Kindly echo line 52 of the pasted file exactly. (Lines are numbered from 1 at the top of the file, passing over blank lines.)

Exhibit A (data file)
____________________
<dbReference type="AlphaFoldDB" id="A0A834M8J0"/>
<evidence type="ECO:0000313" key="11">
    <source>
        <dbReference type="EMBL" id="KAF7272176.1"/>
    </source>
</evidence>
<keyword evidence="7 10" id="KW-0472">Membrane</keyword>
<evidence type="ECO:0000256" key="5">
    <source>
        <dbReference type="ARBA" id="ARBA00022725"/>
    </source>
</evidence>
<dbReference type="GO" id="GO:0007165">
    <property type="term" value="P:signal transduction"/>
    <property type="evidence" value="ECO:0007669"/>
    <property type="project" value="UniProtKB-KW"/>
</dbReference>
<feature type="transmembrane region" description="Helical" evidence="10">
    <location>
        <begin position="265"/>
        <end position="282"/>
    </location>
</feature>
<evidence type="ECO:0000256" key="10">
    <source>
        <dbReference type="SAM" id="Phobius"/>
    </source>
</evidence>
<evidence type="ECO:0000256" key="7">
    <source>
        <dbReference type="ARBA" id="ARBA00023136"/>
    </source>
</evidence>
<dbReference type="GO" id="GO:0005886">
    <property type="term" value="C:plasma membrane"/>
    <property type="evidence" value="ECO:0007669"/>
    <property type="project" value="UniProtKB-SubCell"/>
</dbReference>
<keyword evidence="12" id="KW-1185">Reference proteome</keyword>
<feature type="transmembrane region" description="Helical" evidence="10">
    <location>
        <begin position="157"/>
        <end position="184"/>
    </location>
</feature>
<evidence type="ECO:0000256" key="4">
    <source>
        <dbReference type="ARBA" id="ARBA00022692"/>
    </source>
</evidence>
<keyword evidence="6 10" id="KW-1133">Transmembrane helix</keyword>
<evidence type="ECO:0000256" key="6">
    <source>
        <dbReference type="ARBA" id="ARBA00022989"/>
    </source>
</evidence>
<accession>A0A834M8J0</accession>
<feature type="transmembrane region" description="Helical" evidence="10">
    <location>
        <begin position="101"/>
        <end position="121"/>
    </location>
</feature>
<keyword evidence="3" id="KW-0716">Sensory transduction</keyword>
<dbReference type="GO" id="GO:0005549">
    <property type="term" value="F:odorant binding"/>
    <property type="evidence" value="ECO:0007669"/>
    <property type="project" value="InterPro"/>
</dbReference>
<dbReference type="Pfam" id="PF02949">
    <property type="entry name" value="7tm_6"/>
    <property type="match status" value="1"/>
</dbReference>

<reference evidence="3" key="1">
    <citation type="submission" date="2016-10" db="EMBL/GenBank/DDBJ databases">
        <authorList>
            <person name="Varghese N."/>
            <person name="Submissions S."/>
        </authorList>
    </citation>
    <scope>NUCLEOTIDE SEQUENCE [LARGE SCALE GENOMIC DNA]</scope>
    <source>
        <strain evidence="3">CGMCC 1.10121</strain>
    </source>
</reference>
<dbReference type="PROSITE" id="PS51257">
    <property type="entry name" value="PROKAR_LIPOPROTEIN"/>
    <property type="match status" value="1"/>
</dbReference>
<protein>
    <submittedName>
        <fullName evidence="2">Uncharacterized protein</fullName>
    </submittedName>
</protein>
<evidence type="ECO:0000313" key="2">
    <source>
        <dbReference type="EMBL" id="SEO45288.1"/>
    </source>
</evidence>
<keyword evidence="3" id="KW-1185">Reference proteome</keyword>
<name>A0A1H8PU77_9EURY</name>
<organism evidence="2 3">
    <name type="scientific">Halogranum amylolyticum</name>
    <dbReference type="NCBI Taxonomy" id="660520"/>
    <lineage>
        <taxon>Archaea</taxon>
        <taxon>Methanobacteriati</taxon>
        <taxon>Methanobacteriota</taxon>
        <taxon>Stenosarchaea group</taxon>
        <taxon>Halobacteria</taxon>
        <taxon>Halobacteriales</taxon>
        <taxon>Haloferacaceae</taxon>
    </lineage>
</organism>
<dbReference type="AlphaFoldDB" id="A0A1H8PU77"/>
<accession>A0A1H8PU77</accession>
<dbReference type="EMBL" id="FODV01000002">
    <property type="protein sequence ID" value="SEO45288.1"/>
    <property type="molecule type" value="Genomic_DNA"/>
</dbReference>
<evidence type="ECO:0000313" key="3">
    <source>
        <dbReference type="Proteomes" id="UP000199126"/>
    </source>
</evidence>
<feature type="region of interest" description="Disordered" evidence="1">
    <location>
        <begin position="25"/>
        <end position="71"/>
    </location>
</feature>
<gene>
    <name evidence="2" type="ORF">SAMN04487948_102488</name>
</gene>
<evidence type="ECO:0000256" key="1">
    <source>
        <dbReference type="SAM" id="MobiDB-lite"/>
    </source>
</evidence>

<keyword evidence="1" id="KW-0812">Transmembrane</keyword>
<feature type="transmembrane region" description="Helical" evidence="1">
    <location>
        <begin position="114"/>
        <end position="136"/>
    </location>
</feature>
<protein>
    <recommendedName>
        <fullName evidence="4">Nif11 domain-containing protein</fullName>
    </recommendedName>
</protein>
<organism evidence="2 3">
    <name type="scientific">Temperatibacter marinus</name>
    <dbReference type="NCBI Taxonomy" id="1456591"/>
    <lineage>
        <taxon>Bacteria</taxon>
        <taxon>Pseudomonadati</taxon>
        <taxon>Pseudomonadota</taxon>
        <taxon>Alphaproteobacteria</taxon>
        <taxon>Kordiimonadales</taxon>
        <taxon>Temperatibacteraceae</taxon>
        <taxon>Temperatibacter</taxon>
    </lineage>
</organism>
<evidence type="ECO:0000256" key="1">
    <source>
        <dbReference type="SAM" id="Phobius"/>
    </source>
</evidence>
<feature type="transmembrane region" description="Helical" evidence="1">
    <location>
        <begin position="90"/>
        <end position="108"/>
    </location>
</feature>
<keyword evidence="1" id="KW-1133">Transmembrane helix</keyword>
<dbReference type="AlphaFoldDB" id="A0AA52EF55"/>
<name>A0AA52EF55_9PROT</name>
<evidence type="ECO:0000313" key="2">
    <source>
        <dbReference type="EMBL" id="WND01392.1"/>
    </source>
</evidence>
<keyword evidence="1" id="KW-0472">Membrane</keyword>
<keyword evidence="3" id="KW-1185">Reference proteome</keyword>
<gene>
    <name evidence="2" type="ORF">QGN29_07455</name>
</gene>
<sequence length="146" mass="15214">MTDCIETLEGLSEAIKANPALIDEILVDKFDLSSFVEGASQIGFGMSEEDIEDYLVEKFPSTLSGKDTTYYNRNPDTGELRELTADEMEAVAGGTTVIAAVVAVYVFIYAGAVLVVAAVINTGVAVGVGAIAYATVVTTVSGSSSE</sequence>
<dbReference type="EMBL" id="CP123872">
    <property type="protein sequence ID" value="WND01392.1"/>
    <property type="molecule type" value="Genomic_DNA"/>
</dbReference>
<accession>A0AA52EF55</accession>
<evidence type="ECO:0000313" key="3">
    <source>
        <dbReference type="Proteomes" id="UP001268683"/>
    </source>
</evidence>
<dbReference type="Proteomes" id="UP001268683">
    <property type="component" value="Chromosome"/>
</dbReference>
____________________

<evidence type="ECO:0000256" key="6">